The bottom line is that in Tennessee, there is considerable variability in approach. You can use the calculators below to get a feel for what might be reasonable, and if your county is not specifically listed, it might make sense to check with the Probate Court in the county of the estate to see if there are any particular guidelines. Keep in mind, though, that the statute says "reasonable", and the guidelines are only intended to be helpful.
Finally, note that when there is not enough money in the estate to pay all obligations, paying executor compensation and other costs of estate administration have priority over all other claims.
TN Compensation Calculator
EstateExec provides the following executor compensation estimator for TN estates, but please keep in mind that there are no hard and fast rules for TN estates, and ultimately you must determine what would be reasonable for your particular circumstances. By using this estimator, you acknowledge that EstateExec provides any results as informational input only, not as legal advice, and cannot be held responsible for any inaccuracies for, or misunderstandings about, any given estate.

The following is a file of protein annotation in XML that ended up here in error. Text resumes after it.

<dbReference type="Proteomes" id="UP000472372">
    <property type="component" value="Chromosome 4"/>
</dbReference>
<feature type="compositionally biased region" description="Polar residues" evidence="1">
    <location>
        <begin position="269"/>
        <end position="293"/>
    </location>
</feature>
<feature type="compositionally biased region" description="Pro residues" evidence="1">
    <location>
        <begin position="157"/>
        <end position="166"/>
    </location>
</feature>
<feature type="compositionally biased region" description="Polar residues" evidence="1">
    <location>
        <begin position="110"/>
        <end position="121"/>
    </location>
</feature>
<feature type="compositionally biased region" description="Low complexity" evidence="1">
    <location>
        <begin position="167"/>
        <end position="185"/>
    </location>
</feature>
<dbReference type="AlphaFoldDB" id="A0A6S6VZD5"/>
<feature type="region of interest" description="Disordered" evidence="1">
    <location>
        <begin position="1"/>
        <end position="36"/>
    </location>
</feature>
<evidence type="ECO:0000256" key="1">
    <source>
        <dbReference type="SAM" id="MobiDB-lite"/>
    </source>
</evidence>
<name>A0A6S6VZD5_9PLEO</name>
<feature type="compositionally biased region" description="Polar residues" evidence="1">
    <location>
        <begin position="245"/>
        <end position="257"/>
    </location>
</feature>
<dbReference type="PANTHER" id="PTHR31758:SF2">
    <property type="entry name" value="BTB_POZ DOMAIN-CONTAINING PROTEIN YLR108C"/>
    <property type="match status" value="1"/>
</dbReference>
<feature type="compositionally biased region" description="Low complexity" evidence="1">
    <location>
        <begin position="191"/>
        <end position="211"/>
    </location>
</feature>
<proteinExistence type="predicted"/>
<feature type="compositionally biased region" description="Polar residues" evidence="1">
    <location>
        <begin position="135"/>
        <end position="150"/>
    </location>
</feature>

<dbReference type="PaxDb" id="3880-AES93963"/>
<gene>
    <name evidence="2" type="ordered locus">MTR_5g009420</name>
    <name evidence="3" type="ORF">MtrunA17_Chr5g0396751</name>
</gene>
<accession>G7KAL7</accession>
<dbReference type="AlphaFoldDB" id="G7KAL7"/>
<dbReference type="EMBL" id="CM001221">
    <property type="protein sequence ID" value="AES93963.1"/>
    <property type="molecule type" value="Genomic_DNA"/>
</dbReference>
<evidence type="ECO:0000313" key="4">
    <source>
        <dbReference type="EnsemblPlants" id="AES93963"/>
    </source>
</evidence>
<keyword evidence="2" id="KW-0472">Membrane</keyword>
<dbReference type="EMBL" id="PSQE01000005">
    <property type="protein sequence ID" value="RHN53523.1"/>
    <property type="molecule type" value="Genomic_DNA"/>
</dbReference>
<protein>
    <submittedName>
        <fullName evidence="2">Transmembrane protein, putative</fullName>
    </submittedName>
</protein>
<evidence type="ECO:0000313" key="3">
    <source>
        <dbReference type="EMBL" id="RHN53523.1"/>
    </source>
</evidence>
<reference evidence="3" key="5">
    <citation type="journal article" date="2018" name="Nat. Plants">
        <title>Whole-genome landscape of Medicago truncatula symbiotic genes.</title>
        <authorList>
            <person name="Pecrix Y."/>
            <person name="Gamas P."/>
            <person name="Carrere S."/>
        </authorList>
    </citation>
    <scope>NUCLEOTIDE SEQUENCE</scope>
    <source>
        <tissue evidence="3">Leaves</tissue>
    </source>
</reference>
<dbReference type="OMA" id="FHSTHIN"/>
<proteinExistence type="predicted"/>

Below EstateExec provides two compensation approaches: you can decide which, if either, is appropriate for you. The first uses a sliding percentage scale based on the total estate gross value (the larger the estate, the smaller the percentage); the second simply compensates the executor for the value of his or her time. See estimation methodology for details.
You can use this calculator now, but if you use EstateExec to help you track the settlement process, it will automatically calculate the inputs for you based on the estate and suggest those values in the fields below (you can create an estate for free).
See also Compensation for general remarks on executor compensation.
Executor Compensation Considerations
Timing: Generally, any executor compensation is paid during the final stages of estate distribution, as one of the last things the executor does. Be careful in situations in which there is not enough to pay yourself and all other outstanding debts, as this may expose you to legal issues. However, in most states, executor compensation has precedence over almost all other debts (for example, in NY, only funeral expenses have a higher precedence).